While it feels like forever, the COVID-19 pandemic started to affect the education of all students in March of 2020. Spring Breaks were first “extended”, then extended again for a few weeks finally with many schools in late April deciding that the rest of the school year would be remote.
Educators and students adjusted quickly to an online format, mainly just trying to ‘complete’ the school year amid the changing healthcare crisis.
During the summer of 2020, many states considered a “Phase 4” allowing a return to classroom instruction. However, on July 11, 2020, the CDC reported that the United States had 62,918 new reported cases COVID-19. What should you be considering with COVID-19 and the classroom this fall?
Unless you live off-grid, detached from the news, television, and the internet, you’re aware that 2020 has taken its toll. Lives have been altered by disease and illness, financial concerns and job stability have affected many, and social justice has taken center stage. No matter your viewpoints, your responses can include increased stress and anxiety. What can you do during this time for yourself? Try these 5 quick tips.
While the focus on COVID-19 fills almost every discussion on health nowadays, the fact remains that other illnesses are not social distancing. Heart attacks, stroke, and trauma are still filling the emergency rooms. Chronic conditions, cancer treatments, and some routine visits cannot be delayed. Providers are making changes to office visits and even expanding to telehealth. Here is what you need to know.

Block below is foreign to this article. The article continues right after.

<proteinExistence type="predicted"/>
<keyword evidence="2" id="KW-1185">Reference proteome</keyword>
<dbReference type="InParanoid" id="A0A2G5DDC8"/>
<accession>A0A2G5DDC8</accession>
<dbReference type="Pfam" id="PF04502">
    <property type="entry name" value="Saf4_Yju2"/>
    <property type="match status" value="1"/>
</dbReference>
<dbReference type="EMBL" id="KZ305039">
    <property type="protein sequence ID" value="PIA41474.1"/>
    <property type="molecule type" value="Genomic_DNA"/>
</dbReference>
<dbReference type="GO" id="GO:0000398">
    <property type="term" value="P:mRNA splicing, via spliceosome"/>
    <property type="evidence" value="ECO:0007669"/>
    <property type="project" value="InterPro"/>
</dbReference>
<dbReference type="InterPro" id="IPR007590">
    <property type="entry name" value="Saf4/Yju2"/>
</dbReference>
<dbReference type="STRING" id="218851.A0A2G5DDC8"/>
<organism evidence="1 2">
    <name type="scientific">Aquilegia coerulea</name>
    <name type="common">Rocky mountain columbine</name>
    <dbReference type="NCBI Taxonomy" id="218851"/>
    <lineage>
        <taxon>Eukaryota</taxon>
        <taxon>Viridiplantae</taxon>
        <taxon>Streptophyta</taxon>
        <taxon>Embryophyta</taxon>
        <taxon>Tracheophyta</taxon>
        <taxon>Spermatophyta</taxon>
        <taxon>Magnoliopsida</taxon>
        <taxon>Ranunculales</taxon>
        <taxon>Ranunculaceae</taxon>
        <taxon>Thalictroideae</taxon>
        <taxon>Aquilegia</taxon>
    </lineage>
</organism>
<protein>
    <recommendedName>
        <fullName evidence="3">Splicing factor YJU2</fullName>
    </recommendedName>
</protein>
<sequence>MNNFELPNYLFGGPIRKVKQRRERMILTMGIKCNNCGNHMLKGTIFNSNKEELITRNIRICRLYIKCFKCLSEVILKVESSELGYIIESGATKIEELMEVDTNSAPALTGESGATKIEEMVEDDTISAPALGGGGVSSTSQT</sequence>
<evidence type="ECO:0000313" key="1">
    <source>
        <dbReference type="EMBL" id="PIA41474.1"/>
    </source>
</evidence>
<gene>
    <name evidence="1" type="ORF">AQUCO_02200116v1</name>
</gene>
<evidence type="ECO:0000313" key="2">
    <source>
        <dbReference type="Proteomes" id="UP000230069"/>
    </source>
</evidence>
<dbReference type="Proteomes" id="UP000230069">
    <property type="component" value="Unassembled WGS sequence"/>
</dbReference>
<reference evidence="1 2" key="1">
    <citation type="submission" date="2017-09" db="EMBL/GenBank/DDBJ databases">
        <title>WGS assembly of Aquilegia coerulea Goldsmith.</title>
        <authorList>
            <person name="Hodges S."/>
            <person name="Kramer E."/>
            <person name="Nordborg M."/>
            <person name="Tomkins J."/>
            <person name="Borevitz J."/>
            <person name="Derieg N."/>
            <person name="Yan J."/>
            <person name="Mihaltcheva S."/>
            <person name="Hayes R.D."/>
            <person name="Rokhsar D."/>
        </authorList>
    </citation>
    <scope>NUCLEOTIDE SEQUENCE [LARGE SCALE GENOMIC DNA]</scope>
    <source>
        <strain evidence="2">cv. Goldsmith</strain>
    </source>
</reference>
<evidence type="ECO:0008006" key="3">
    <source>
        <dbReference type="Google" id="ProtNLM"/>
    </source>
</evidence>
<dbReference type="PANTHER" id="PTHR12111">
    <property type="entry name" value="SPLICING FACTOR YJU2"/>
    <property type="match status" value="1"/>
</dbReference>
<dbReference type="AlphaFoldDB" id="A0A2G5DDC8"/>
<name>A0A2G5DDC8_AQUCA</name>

Nurses are making the headlines now more than ever, most often the image of frontline workers in the COVID-19 pandemic. Before this virus was a household name, the World Health Organization had already declared 2020 the “Year of the Nurse”. What is the history behind the celebrations of the most honest profession for the past 18 years?
Information is plentiful on the internet for just about everything, including COVID-19. When looking for accurate information, typing into the search bar might not cut it. Where should you look for information on COVID-19?
While it may seem longer, most people have only been social distancing with additional shelter-in-place orders for only 30 days. Remember, the first ‘real’ shut down occurred with the NBA canceled their season on March 11th. As of today, April 12th, many across the country celebrated Easter Services remotely. Some states have closed school for the remainder of the academic year, and other states have extended orders through mid-May. Sometimes watching the daily news briefings can bring more questions than answers. Here are some answers to everyday questions that seem to be on everyone’s mind regarding COVID-19.
This past week the CDC began recommending the use of cloth face coverings. With this recommendation started the questions from family & friends. What type of mask? When should I wear it? How do I wear it? Any tips? Here are the answers to those many questions!
Across the nation, our hospital systems anticipate being overwhelmed with the most critical patients during this COVID-19 pandemic. Hospital systems and provider offices are asking people to stay at home during mild to moderate illness and visit offices or the emergency room only when necessary. So, what should you do to care for yourself while home?
Coronavirus. COVID-19. However you refer to this virus, it’s taking over everyone’s life in some way or another. This virus has upended not only our towns, states, and country, but also our world. Schools are closed. People are working from home. Sports seasons are canceled. While we have the internet at our fingertips, sometimes the amount of information can be overwhelming. Let’s break it down a bit…
Tylenol and Advil. These two popular brand names of medication also have the generic names of acetaminophen and ibuprofen. These two very common over-the-counter (OTC) medications can be confusing. Let’s cut right to the chase and answer the questions these two medications seem to bring up time and time again for patients.